I've been doing this for 5 year. No problems with insurance (or marina personnel) when I hook up may adapter and extension cord for my wet vac. no danger either so far. I've even used my sander like this without complaint and power drill
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Old 16-01-2016, 09:10   #38
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Re: Going from complicated to simple, any regrets?

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Originally Posted by thomm225 View Post
The guy/OP doesn't really need AC
Nobody's trying to ram it down his throat.The OPs boat is already wired for AC; wouldn't be much effort to make that work.

Electric Shock Drowning Prevention | Boating Magazine

DIY Shore Power | West Marine
Itís tempting to use a shore power pedestal as a handy way to power drills, sanders, and other power tools. This is a particularly dangerous activity for two reasons.
Youíre connecting a light gauge extension cord into a 30A circuit, so the cord is not sufficiently protected against short-circuits and fires. The only circuit protection is the 30-amp breaker on the shore power center, which will undoubtedly exceed the power rating of the cord thatís plugged into it.
Thereís no operator protection from a GFCI, since that would normally be found onboard the boat, and thereís no boat involved. Therefore, the operator of the power tool, while using it in a wet environment, is in danger of electrocution. In fact, shore power centers are only intended to supply power to a boat, using an approved shore power cord, and not as general-purpose AC outlets. More importantly, if youíre working around water, you must have a Ground Fault Circuit Interrupter (GFCI) in place to prevent potentially fatal shocks.

Extension cords @ dock - SailNet Community

Deadly Shockers — Marine Electrical Safety | United Marine - Boat Insurance

Getting shore power onto my boat

Safe Shorepower by Don Casey - BoatTech - BoatUS
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Old 16-01-2016, 15:53   #39
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Re: Going from complicated to simple, any regrets?

Quote:
Originally Posted by Lake-Effect View Post
Nobody's trying to ram it down his throat.The OPs boat is already wired for AC; wouldn't be much effort to make that work.

Electric Shock Drowning Prevention | Boating Magazine

DIY Shore Power | West Marine
Itís tempting to use a shore power pedestal as a handy way to power drills, sanders, and other power tools. This is a particularly dangerous activity for two reasons.
Youíre connecting a light gauge extension cord into a 30A circuit, so the cord is not sufficiently protected against short-circuits and fires. The only circuit protection is the 30-amp breaker on the shore power center, which will undoubtedly exceed the power rating of the cord thatís plugged into it.
Thereís no operator protection from a GFCI, since that would normally be found onboard the boat, and thereís no boat involved. Therefore, the operator of the power tool, while using it in a wet environment, is in danger of electrocution. In fact, shore power centers are only intended to supply power to a boat, using an approved shore power cord, and not as general-purpose AC outlets. More importantly, if youíre working around water, you must have a Ground Fault Circuit Interrupter (GFCI) in place to prevent potentially fatal shocks.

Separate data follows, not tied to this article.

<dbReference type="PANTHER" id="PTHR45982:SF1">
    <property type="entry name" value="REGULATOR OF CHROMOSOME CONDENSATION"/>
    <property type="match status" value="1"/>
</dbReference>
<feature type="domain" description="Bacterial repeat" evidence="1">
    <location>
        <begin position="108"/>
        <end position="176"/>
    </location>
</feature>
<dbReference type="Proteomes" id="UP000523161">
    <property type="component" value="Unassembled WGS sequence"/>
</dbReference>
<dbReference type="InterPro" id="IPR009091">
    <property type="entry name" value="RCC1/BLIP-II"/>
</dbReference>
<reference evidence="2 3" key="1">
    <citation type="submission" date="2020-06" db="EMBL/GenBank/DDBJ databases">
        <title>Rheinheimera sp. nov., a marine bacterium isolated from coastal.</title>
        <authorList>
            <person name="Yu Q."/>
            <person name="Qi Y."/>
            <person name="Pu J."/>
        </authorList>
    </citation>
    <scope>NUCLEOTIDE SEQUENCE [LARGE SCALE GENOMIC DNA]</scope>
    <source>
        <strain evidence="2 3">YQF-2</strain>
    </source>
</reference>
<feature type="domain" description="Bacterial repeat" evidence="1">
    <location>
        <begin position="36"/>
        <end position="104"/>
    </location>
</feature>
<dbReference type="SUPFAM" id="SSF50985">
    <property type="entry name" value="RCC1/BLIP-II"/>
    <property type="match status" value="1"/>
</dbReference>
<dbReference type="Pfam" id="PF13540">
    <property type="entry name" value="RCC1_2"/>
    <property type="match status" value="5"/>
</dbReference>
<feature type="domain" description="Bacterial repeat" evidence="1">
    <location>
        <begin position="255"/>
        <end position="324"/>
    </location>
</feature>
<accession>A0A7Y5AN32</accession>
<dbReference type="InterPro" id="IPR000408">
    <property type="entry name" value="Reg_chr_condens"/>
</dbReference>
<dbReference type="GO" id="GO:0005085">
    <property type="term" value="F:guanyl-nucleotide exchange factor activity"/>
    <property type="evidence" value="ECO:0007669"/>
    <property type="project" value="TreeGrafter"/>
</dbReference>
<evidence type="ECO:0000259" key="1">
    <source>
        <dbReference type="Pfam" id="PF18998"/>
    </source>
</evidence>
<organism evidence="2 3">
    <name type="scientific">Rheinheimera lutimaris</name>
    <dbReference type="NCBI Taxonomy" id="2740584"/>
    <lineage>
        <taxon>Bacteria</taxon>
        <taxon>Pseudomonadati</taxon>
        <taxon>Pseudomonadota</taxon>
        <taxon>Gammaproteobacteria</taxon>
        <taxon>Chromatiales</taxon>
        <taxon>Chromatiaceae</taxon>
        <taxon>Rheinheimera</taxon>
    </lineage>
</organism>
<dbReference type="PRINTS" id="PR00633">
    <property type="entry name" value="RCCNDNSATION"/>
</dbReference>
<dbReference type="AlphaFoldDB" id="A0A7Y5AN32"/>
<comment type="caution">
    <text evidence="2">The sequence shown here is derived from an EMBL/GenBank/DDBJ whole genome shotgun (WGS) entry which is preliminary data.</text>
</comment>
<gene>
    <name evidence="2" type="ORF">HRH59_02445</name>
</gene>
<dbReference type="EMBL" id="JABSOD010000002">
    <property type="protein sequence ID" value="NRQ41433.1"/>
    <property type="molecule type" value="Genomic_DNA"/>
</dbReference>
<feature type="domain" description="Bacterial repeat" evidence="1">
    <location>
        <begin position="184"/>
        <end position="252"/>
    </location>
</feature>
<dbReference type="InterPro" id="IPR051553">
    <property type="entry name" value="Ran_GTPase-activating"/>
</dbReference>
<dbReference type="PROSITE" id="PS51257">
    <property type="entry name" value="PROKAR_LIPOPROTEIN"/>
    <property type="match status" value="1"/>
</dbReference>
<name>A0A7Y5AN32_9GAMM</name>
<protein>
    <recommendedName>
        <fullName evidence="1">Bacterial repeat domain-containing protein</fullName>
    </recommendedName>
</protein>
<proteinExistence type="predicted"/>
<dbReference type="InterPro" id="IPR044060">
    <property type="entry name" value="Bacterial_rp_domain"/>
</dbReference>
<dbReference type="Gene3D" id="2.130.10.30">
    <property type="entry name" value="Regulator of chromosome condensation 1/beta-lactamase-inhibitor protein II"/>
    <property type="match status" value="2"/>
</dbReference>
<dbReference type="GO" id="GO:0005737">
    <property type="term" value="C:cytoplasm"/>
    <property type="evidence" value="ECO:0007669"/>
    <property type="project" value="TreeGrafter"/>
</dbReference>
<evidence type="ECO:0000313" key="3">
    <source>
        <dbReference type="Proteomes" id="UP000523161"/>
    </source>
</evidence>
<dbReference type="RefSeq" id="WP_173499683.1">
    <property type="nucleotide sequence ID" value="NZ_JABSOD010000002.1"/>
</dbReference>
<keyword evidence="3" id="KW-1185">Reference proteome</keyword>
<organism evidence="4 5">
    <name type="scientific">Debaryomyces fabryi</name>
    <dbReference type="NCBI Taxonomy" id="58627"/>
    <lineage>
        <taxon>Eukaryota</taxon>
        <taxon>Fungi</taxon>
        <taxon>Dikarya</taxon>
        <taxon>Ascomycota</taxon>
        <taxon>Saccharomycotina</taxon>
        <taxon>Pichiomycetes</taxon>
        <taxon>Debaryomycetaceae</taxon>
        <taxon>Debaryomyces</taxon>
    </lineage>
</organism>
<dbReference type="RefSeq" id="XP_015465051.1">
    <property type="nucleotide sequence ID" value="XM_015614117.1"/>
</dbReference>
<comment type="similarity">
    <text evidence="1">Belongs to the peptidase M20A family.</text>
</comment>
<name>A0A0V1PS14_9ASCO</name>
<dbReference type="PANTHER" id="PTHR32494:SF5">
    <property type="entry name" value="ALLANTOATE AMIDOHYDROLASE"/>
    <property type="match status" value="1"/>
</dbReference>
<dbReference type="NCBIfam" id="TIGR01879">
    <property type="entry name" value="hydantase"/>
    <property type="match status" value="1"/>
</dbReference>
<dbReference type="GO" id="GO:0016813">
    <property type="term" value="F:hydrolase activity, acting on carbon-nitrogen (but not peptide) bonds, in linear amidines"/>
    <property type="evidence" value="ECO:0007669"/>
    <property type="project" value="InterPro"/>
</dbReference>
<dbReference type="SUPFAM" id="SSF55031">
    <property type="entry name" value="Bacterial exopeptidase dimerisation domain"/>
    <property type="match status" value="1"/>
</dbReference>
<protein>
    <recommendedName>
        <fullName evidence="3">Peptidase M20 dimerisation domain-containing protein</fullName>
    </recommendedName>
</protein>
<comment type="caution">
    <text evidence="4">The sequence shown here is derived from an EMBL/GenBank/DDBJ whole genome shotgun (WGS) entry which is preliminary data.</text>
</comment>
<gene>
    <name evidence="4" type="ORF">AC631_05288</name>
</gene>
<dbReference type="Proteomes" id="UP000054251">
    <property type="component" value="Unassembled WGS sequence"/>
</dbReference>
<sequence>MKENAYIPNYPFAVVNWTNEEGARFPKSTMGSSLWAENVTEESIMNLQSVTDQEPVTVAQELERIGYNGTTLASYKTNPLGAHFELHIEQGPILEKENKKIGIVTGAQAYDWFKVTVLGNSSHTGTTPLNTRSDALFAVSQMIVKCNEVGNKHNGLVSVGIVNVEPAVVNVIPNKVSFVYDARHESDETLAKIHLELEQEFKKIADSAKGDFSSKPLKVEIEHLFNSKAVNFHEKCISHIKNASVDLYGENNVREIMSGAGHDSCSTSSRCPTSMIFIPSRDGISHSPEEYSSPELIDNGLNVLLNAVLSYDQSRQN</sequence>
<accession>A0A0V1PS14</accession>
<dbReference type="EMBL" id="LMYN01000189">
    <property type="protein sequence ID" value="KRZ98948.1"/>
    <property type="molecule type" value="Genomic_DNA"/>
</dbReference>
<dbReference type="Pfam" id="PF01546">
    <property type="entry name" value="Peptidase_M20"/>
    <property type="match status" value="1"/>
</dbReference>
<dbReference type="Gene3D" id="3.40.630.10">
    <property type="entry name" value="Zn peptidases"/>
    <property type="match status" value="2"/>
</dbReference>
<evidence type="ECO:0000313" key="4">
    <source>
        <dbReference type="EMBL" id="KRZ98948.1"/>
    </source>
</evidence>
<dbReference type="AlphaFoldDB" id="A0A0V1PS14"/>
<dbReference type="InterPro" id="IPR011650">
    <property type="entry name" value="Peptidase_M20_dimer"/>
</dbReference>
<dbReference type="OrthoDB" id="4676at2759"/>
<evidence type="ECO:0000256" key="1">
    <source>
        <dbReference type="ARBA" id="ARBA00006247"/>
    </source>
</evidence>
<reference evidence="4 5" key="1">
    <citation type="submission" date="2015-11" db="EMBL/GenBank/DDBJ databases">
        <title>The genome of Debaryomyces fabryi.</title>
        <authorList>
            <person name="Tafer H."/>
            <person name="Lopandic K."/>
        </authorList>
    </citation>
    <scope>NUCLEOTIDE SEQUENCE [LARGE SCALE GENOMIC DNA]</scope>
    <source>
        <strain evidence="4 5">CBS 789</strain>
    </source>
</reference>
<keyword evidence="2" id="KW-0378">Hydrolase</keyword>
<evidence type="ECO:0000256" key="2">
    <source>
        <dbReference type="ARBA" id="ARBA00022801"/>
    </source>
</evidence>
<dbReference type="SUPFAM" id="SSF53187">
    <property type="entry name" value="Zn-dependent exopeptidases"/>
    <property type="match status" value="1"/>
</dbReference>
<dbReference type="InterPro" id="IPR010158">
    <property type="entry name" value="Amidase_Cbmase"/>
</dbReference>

Extension cords @ dock - SailNet Community

Deadly Shockers ó Marine Electrical Safety | United Marine - Boat Insurance

Getting shore power onto my boat

Safe Shorepower by Don Casey - BoatTech - BoatUS
Ok.

But I used my extension cord with the wet vac today and the world didn't end nor did any bad thing happen to the vac or the boat.

If you want to wire your boat for AC, fine. Do it then you can sit at the dock and work on stuff until your heart is content.....

You should see the stuff I hook up to my small inverters until they scream.....

( but I have made a living by being an electronics/electrical/mechanical technician/manager for 40 years which doesn't hurt)
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Old 16-01-2016, 17:15   #40
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Re: Going from complicated to simple, any regrets?

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Originally Posted by thomm225 View Post
Ok.

But I used my extension cord with the wet vac today and the world didn't end nor did any bad thing happen to the vac or the boat.

If you want to wire your boat for AC, fine. Do it then you can sit at the dock and work on stuff until your heart is content.....

You should see the stuff I hook up to my small inverters until they scream.....

( but I have made a living by being an electronics/electrical/mechanical technician/manager for 40 years which doesn't hurt)
They make cords with a GFI. Most people won't spend the buck or for that matter the gauge wire they need. A 14ga wire from Lowes, for example, is not worth a damn.
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Old 17-01-2016, 05:45   #41
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Re: Going from complicated to simple, any regrets?

The point is if you use common sense the plug adapter and a normal orange outdoor extension cord work fine for most all jobs at the dock. (even charging the batteries)

In some cases, they are safer because they aren't hooked up long.....maybe an hour at the most, whereas some folks will leave their shore power plugin type cords hooked up until they corrode and burn off a lead.....usually at the boat end
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Old 18-01-2016, 15:35   #42
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Re: Going from complicated to simple, any regrets?

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Originally Posted by alaskaflyfish View Post
Hi folks, I am new to the forum. I purchased a project boat and am in the final stages of completion. Its a small boat and not a lot of room. I plan on coastal cruising. The issue is the wiring, I don't like it for many reasons such as corrosion, chafe, poorly routed,etc. My background is in aviation maintenance/pilot and I like things to be fail safe and tidy. I was considering removing all electric except the D/C basics such as nav lights, vhf. All A/C wire and accessories outlets would be removed. Just going back to a basic boat (nice and clean) with a solar panel and battery bank to power portable nav/com devices. Any flaws in my idea, or am I missing something? Is shore power for a non-live aboard worth the re-wire hassle?
Do you know the folks from Lea Lea, also on an Albin Vega in Alaska? If not, check YouTube.

In my opinion, an Albin Vega is a pocket cruiser. Every pocket cruiser should have a shore power system. Lack of a shore power system will reduce resale value by about $1000, everything else being equal.

Ramblin Rod
Marine Service Provider
www.sheenamarine.com